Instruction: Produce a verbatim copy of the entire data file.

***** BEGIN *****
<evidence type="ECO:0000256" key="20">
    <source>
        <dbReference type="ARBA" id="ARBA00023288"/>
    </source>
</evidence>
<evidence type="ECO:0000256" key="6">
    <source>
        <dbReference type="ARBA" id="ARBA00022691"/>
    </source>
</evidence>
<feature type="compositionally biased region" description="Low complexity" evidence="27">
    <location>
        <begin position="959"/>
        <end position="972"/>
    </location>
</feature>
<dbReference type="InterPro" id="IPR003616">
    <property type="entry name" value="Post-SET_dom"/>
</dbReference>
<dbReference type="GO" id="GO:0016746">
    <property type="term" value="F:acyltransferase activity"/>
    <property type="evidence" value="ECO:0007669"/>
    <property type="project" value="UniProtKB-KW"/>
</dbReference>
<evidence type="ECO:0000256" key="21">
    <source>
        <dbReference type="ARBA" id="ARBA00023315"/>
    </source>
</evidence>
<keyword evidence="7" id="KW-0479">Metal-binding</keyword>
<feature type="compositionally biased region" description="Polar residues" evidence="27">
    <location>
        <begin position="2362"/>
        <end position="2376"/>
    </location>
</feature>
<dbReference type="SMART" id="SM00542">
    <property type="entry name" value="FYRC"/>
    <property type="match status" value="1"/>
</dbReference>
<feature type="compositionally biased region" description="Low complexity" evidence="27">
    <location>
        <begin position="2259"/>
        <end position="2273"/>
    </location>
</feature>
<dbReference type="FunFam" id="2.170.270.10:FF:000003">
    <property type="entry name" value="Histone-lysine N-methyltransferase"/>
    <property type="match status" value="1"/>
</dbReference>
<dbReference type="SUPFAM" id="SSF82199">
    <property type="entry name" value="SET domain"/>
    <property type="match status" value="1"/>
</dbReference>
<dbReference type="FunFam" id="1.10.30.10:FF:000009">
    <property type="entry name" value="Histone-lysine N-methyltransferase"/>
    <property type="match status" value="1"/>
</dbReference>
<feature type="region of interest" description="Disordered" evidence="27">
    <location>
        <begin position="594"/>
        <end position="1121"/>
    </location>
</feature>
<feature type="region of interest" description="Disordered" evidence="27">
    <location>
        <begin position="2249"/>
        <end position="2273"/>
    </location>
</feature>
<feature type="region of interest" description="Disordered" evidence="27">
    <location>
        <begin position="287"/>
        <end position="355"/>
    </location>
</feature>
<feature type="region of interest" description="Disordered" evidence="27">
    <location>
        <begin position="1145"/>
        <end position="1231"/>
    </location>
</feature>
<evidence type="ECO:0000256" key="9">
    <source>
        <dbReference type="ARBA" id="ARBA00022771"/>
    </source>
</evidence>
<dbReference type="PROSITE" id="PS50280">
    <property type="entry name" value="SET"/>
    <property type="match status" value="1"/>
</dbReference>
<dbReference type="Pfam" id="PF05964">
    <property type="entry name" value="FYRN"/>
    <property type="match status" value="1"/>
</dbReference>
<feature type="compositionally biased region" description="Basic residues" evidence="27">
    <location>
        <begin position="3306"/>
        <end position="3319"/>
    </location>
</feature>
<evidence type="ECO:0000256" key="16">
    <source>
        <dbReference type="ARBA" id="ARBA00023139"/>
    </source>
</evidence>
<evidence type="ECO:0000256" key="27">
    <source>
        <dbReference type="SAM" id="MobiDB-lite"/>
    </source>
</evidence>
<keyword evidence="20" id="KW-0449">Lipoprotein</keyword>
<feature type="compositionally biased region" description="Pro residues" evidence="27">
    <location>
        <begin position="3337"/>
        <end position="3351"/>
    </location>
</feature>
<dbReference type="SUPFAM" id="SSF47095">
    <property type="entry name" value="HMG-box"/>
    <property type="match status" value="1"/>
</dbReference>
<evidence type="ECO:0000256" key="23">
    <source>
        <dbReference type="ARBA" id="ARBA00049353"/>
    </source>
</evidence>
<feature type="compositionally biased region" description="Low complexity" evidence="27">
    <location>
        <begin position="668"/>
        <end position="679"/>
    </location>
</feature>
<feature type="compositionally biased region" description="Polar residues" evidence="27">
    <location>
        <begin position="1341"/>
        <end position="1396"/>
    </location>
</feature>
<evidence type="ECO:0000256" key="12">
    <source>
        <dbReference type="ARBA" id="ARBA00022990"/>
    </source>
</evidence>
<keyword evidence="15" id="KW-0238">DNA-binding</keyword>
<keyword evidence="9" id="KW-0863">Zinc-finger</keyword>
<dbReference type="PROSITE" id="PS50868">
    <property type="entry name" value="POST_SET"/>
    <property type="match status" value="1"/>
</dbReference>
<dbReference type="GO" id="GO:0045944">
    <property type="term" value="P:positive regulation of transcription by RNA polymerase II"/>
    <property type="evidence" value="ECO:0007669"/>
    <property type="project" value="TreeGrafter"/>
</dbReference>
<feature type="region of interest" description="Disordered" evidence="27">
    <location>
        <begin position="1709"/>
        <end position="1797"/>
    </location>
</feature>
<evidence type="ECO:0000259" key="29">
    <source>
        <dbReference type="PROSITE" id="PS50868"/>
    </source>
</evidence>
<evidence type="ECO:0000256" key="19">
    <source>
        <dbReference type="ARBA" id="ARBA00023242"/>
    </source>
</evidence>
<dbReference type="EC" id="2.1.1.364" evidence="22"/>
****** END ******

<evidence type="ECO:0000256" key="20">
    <source>
        <dbReference type="ARBA" id="ARBA00023288"/>
    </source>
</evidence>
<evidence type="ECO:0000256" key="6">
    <source>
        <dbReference type="ARBA" id="ARBA00022691"/>
    </source>
</evidence>
<feature type="compositionally biased region" description="Low complexity" evidence="27">
    <location>
        <begin position="959"/>
        <end position="972"/>
    </location>
</feature>
<dbReference type="InterPro" id="IPR003616">
    <property type="entry name" value="Post-SET_dom"/>
</dbReference>
<dbReference type="GO" id="GO:0016746">
    <property type="term" value="F:acyltransferase activity"/>
    <property type="evidence" value="ECO:0007669"/>
    <property type="project" value="UniProtKB-KW"/>
</dbReference>
<evidence type="ECO:0000256" key="21">
    <source>
        <dbReference type="ARBA" id="ARBA00023315"/>
    </source>
</evidence>
<keyword evidence="7" id="KW-0479">Metal-binding</keyword>
<feature type="compositionally biased region" description="Polar residues" evidence="27">
    <location>
        <begin position="2362"/>
        <end position="2376"/>
    </location>
</feature>
<dbReference type="SMART" id="SM00542">
    <property type="entry name" value="FYRC"/>
    <property type="match status" value="1"/>
</dbReference>
<feature type="compositionally biased region" description="Low complexity" evidence="27">
    <location>
        <begin position="2259"/>
        <end position="2273"/>
    </location>
</feature>
<dbReference type="FunFam" id="2.170.270.10:FF:000003">
    <property type="entry name" value="Histone-lysine N-methyltransferase"/>
    <property type="match status" value="1"/>
</dbReference>
<dbReference type="SUPFAM" id="SSF82199">
    <property type="entry name" value="SET domain"/>
    <property type="match status" value="1"/>
</dbReference>
<dbReference type="FunFam" id="1.10.30.10:FF:000009">
    <property type="entry name" value="Histone-lysine N-methyltransferase"/>
    <property type="match status" value="1"/>
</dbReference>
<feature type="region of interest" description="Disordered" evidence="27">
    <location>
        <begin position="594"/>
        <end position="1121"/>
    </location>
</feature>
<feature type="region of interest" description="Disordered" evidence="27">
    <location>
        <begin position="2249"/>
        <end position="2273"/>
    </location>
</feature>
<feature type="region of interest" description="Disordered" evidence="27">
    <location>
        <begin position="287"/>
        <end position="355"/>
    </location>
</feature>
<feature type="region of interest" description="Disordered" evidence="27">
    <location>
        <begin position="1145"/>
        <end position="1231"/>
    </location>
</feature>
<evidence type="ECO:0000256" key="9">
    <source>
        <dbReference type="ARBA" id="ARBA00022771"/>
    </source>
</evidence>
<dbReference type="PROSITE" id="PS50280">
    <property type="entry name" value="SET"/>
    <property type="match status" value="1"/>
</dbReference>
<dbReference type="Pfam" id="PF05964">
    <property type="entry name" value="FYRN"/>
    <property type="match status" value="1"/>
</dbReference>
<feature type="compositionally biased region" description="Basic residues" evidence="27">
    <location>
        <begin position="3306"/>
        <end position="3319"/>
    </location>
</feature>
<evidence type="ECO:0000256" key="16">
    <source>
        <dbReference type="ARBA" id="ARBA00023139"/>
    </source>
</evidence>
<evidence type="ECO:0000256" key="27">
    <source>
        <dbReference type="SAM" id="MobiDB-lite"/>
    </source>
</evidence>
<keyword evidence="20" id="KW-0449">Lipoprotein</keyword>
<feature type="compositionally biased region" description="Pro residues" evidence="27">
    <location>
        <begin position="3337"/>
        <end position="3351"/>
    </location>
</feature>
<dbReference type="SUPFAM" id="SSF47095">
    <property type="entry name" value="HMG-box"/>
    <property type="match status" value="1"/>
</dbReference>
<evidence type="ECO:0000256" key="23">
    <source>
        <dbReference type="ARBA" id="ARBA00049353"/>
    </source>
</evidence>
<feature type="compositionally biased region" description="Low complexity" evidence="27">
    <location>
        <begin position="668"/>
        <end position="679"/>
    </location>
</feature>
<feature type="compositionally biased region" description="Polar residues" evidence="27">
    <location>
        <begin position="1341"/>
        <end position="1396"/>
    </location>
</feature>
<evidence type="ECO:0000256" key="12">
    <source>
        <dbReference type="ARBA" id="ARBA00022990"/>
    </source>
</evidence>
<keyword evidence="15" id="KW-0238">DNA-binding</keyword>
<keyword evidence="9" id="KW-0863">Zinc-finger</keyword>
<dbReference type="PROSITE" id="PS50868">
    <property type="entry name" value="POST_SET"/>
    <property type="match status" value="1"/>
</dbReference>
<dbReference type="GO" id="GO:0045944">
    <property type="term" value="P:positive regulation of transcription by RNA polymerase II"/>
    <property type="evidence" value="ECO:0007669"/>
    <property type="project" value="TreeGrafter"/>
</dbReference>
<feature type="region of interest" description="Disordered" evidence="27">
    <location>
        <begin position="1709"/>
        <end position="1797"/>
    </location>
</feature>
<evidence type="ECO:0000259" key="29">
    <source>
        <dbReference type="PROSITE" id="PS50868"/>
    </source>
</evidence>
<evidence type="ECO:0000256" key="19">
    <source>
        <dbReference type="ARBA" id="ARBA00023242"/>
    </source>
</evidence>
<dbReference type="EC" id="2.1.1.364" evidence="22"/>